1466. Duke Erich II sells both to the Teutonic Order for 8,000 Taler, with the consent of the King of Poland.
1466. On the 10th of October the second Peace of Thorn is signed. Bütow and Lauenburg are returned to Poland. Duke Erich, however, withholds release their release on the grounds that certain conditions have not been met and holds them for ransom. From that time on until 1526 the two remain with Pomerania as "unsettled business".
1466. Beginning of what is known as the Ducal Period in Pomerania. It lasts 171 years and ends with the death of the last Pomeranian duke, Boleslaw XIV on the 10th of March 1637. Pomerania is returned to Poland as a fief, Pomerellen with the Peace of Thorn.
1466. Margrave Albrecht von Brandenburg, the last Grand Master of the Teutonic Knights, gives up his title, closes the order in his territory and in 1525 accepts what remains of Prussia as a hereditary duchy as a fief of Poland.
1467. Duke Erich II accepts the Second Peace of Thorn on the 24th of June and with it delivers Pomerellen to Poland.
1478. Duke Bogislaw X unites all Pomerania under his rule and in his own time is called "the Great". He breaks the power of the towns, frees the duchy from the overlordship of Brandenburg, reorganizes the administration and erects as a sign of his authority a residence and court in Stettin.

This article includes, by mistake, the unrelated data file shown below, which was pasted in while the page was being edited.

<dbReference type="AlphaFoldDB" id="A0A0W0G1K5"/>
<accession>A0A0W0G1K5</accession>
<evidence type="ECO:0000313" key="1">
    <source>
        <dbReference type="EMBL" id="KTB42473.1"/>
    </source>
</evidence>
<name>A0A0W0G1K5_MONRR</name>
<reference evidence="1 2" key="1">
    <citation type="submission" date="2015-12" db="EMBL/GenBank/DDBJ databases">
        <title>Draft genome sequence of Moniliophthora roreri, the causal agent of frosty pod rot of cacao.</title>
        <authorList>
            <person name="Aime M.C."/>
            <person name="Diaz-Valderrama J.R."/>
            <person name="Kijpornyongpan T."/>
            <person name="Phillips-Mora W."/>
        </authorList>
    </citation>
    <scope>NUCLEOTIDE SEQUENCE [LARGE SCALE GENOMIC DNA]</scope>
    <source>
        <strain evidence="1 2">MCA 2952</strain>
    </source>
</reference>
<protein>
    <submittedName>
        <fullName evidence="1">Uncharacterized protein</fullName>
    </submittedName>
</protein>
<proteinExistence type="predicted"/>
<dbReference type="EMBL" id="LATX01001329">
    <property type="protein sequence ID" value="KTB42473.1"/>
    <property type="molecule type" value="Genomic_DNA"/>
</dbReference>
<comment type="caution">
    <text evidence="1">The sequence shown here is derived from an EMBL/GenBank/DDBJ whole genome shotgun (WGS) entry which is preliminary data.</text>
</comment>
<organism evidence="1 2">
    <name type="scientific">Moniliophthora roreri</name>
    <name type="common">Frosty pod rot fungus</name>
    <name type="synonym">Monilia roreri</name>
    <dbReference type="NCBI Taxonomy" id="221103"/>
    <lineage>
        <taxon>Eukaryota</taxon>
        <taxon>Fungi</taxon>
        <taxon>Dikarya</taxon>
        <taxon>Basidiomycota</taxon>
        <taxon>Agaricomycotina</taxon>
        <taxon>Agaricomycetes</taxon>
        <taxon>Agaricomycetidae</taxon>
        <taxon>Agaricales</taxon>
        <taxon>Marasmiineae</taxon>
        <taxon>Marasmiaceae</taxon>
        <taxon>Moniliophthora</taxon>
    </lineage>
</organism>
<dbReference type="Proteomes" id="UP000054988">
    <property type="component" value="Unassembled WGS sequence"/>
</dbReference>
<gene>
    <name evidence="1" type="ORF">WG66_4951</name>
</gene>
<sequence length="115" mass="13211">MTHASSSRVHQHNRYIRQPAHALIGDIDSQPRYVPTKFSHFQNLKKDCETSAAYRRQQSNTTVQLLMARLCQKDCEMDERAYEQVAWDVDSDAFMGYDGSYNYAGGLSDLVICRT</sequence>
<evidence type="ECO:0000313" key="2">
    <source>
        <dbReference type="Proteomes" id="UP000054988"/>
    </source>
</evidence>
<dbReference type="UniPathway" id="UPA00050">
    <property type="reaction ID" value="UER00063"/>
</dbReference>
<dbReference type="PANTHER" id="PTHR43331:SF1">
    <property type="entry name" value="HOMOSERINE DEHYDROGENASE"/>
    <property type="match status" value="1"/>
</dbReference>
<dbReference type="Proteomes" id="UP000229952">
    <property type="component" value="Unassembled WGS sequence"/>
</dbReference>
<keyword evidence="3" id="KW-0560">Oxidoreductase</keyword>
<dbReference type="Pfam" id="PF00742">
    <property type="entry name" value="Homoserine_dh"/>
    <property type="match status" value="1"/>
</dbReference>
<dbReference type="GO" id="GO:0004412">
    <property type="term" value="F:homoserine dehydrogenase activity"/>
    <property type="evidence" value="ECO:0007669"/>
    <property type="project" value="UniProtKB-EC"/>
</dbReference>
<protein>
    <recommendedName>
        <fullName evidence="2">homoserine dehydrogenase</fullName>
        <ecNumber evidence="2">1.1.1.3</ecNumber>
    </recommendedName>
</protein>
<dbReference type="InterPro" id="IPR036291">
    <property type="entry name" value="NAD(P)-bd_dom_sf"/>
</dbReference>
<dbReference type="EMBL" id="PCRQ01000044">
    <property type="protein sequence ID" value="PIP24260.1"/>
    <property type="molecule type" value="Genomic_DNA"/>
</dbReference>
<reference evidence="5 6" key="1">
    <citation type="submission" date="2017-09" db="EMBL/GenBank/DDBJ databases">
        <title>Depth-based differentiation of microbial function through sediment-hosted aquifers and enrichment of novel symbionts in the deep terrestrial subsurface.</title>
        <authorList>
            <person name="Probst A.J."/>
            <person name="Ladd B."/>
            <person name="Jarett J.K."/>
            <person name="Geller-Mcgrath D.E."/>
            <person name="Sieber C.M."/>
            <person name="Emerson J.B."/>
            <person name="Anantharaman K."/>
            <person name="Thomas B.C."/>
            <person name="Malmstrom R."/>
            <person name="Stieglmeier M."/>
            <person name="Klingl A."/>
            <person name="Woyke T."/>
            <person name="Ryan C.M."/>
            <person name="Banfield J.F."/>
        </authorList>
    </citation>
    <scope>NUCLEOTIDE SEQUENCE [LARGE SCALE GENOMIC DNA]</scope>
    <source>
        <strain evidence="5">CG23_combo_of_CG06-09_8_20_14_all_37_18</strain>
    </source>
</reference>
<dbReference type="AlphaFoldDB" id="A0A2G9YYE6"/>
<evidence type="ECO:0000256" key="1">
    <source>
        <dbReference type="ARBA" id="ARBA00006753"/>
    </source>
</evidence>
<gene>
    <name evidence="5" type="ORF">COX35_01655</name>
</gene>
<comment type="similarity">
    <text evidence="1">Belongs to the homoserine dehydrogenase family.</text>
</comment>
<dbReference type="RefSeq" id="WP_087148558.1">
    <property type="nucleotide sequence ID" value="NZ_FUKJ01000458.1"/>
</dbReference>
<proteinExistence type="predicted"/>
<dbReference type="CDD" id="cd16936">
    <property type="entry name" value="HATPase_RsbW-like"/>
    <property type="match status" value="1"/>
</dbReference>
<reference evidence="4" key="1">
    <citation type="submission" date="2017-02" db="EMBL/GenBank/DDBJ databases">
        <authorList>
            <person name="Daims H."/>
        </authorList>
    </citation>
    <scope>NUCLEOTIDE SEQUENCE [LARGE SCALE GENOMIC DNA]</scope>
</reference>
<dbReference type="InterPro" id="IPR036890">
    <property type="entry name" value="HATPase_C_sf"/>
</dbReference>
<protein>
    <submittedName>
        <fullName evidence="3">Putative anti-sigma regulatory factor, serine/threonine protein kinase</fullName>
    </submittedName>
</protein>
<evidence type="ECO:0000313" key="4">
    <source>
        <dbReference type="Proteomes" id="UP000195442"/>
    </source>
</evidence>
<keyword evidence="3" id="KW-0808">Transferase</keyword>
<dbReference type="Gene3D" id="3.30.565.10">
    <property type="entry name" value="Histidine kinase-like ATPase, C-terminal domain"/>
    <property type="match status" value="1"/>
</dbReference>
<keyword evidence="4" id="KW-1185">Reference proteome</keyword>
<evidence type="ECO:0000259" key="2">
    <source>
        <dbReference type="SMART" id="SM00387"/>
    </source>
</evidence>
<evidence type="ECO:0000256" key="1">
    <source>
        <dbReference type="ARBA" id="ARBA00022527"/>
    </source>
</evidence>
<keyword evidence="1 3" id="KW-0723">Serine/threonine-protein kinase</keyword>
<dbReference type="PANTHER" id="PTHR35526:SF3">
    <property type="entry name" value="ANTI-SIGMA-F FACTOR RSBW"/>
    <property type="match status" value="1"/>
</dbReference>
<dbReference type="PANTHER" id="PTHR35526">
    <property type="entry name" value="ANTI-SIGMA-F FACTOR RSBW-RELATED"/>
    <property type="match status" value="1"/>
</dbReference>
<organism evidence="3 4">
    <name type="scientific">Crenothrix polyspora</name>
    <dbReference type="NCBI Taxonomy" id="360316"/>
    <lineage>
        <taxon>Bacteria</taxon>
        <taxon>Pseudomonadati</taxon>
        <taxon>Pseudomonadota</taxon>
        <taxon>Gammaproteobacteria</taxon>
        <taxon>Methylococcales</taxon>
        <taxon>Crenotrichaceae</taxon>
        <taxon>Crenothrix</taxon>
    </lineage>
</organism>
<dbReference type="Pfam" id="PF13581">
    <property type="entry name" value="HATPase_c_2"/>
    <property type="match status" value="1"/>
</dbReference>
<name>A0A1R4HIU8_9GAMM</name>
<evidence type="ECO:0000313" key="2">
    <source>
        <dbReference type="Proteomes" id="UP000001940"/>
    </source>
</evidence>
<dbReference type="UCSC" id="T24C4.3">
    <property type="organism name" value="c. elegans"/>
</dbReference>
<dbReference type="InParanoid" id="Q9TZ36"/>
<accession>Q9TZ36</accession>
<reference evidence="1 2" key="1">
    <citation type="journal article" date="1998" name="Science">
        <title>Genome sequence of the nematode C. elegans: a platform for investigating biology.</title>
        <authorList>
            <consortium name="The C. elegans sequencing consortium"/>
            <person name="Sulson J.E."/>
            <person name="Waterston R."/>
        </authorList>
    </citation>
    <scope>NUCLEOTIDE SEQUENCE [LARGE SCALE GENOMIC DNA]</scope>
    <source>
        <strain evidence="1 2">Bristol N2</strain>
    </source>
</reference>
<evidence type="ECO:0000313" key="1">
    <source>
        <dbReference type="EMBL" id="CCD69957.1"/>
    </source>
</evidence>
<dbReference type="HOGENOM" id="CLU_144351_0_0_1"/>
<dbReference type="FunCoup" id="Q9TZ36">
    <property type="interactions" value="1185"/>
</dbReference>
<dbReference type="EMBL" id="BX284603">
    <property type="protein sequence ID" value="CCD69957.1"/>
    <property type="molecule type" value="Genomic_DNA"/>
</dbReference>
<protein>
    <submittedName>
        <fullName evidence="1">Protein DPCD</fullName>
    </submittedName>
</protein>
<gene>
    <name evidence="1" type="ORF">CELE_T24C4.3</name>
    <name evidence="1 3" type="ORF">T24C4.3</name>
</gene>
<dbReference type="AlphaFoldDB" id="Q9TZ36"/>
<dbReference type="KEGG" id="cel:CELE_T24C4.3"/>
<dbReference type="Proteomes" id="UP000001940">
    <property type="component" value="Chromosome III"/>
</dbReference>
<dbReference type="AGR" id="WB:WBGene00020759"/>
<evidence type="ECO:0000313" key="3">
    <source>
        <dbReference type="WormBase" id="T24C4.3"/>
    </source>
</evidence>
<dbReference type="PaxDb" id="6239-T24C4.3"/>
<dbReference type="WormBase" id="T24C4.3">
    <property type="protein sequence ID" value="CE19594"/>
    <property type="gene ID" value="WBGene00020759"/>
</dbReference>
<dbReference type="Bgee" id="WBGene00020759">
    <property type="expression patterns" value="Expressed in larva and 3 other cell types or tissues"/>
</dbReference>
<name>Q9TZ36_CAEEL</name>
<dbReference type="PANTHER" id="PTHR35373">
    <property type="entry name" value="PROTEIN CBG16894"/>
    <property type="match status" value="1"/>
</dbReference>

1491. He marries Anna, his second wife, daughter of King Kasimir of Poland.
1496. He goes on an important pilgrimage to the Holy Land and returns in 1497. Pope Alexander VI honors him as one who serves Christianity with a sacred cap and a sword of honor, which was crafted by the Roman silversmith Angelino.
1498. He donates the sword of honor and cap to the Otto Church in Stettin.
1534. On the 13th of December he assembles the usual Pomeranian Legislature in Treptow on the Rega and accepts the Augsburg Confession and with it the Protestant Reformation in his duchy.
1536. Bogislaw X is married in Torgau by Martin Luther to the Saxon princess Maria.
1569-1592. Duke Ernst Ludwig rules Pomerania-Wolgast.
1618. Outbreak of the Thirty Years War, during which Pomerania and Pomerellen suffer much destruction. In the Peace of Westphalia in 1648 the Kingdom of Sweden is promised that part of Pomerania that lies to the west of the Oder River, plus a strip on the right bank. Brandenburg receives the remainder of Pomerania to the east of the Oder, except for Lauenburg and Bütow, which had been returned to Poland in 1637. But the Swedes do not leave eastern Pomerania until 1653. By this time it had been plundered by Swedish and Polish troops, the cities burned and the castles reduced by explosives.
1656. Treaty of Labiau. In it the Elector of Brandenburg is named specifically as the sovereign duke of Prussia and Ermland and is recognized by Sweden.